JOHANNESBURG (Reuters) - South Africans united in mourning for Nelson Mandela on Friday, but while some celebrated his remarkable life with dance and song, others fretted that the anti-apartheid hero's death would make the nation vulnerable again to racial and social tensions.
President Jacob Zuma said the anti-apartheid hero would be buried on December 15 at his ancestral home in the Eastern Cape.
South Africans had heard from Zuma late on Thursday that the statesman and Nobel Peace Prize laureate died peacefully at his Johannesburg home in the company of his family after a long illness.
On Friday, the country's 52 million people absorbed the news that their most revered statesman, a global symbol of reconciliation and peaceful co-existence, had departed forever.
Zuma also announced the former president would be honored with a December 10 memorial service at Johannesburg's Soccer City stadium - the site of the 2010 World Cup final.
"We will spend the week mourning his passing. We will also spend it celebrating a life well lived," Zuma said.
Zuma said the country's first black president would be laid to rest at his ancestral village of Qunu, 700 km (450 miles) south of Johannesburg, in a family plot where three of Mandela's children and other close family members are buried.
Despite reassurances from public figures that Mandela's passing, while sorrowful, would not halt South Africa's advance away from its apartheid past, there were those who expressed unease about the absence of a man famed as a peacemaker.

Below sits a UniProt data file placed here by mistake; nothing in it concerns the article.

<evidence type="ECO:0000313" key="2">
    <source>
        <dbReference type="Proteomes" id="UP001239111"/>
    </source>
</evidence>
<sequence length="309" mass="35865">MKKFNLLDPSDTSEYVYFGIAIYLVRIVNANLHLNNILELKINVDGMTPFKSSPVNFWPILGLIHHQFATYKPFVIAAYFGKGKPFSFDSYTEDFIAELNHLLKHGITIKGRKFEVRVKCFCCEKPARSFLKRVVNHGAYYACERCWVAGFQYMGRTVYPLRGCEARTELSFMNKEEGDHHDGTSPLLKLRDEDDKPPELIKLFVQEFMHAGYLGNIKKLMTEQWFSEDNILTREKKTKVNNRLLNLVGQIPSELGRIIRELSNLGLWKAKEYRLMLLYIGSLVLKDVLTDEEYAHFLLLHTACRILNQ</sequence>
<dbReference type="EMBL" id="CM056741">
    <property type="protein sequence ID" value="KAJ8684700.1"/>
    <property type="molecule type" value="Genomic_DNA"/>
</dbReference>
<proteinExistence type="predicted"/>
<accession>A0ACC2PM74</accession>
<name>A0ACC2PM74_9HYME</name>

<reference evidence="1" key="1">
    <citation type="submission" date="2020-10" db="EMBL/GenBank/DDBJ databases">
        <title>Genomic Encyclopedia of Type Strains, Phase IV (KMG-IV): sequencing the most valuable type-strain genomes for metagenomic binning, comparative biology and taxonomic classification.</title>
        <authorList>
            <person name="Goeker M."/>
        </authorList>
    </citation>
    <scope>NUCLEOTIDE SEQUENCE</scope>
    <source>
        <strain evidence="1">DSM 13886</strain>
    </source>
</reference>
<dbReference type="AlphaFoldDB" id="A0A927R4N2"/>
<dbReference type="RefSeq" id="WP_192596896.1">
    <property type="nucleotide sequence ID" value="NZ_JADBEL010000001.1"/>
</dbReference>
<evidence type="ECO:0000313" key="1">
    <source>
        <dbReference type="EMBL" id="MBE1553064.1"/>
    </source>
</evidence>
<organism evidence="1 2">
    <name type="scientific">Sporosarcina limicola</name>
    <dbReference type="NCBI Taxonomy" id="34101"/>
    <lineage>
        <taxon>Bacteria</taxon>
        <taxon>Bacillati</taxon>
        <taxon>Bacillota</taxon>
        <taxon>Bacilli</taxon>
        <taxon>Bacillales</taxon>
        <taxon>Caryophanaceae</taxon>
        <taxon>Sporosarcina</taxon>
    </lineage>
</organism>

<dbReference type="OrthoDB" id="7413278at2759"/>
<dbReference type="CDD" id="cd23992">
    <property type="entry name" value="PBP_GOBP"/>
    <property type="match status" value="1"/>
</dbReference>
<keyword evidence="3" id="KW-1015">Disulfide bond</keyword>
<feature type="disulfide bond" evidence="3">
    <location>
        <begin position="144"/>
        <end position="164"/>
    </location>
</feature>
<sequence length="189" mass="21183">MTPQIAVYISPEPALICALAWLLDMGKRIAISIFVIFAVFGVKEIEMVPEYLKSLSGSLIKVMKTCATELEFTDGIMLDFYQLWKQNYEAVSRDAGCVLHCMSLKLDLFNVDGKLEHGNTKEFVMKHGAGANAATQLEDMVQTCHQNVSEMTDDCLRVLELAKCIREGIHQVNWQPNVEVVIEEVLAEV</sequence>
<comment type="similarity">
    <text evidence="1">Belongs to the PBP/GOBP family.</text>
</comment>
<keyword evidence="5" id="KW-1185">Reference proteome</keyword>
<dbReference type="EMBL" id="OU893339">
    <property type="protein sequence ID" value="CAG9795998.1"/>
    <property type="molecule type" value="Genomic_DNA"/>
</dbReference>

"It's not going to be good, hey! I think it's going to become a more racist country. People will turn on each other and chase foreigners away," said Sharon Qubeka, 28, a secretary from Tembisa township.
"Mandela was the only one who kept things together".
Flags flew at half mast across the country, and trade was halted for five minutes on the Johannesburg stock exchange.
But the mood was not all somber. Hundreds filled the streets around Mandela's home in the upmarket Johannesburg suburb of Houghton, many singing songs of tribute and dancing.
The crowd included toddlers carrying flowers, domestic workers still in uniform and businessmen in suits.
Many attended church services, including another veteran anti-apartheid campaigner, former Anglican Archbishop of Cape Town Desmond Tutu. He said that like all South Africans he was "devastated" by Mandela's death.
"Let us give him the gift of a South Africa united, one," Tutu said, holding a mass in Cape Town's St George's Cathedral.
An avalanche of tributes continued to pour in for Mandela, who had been ailing for nearly a year with a recurring lung illness dating back to the 27 years he spent in apartheid jails, including the notorious Robben Island penal colony.
U.S. President Barack Obama and British Prime Minister David Cameron were among world leaders who paid tributes to him as a moral giant and exemplary beacon.
The loss was also keenly felt across the African continent. "We are in trouble now, Africa. No one will fit Mandela's shoes," said Kenyan teacher Catherine Ochieng, 32.
POLITICIANS NOW "NOTHING LIKE MANDELA"
For South Africa, the death of its most loved leader comes at a time when the nation, which basked in global goodwill after apartheid ended, has been experiencing labor unrest, growing protests against poor services, poverty, crime and unemployment and corruption scandals tainting Zuma's rule.
Many saw today's South Africa - the African continent's biggest economy but also one of the world's most unequal - still distant from being the "Rainbow Nation" ideal of social peace and shared prosperity that Mandela had proclaimed on his triumphant release from prison in 1990.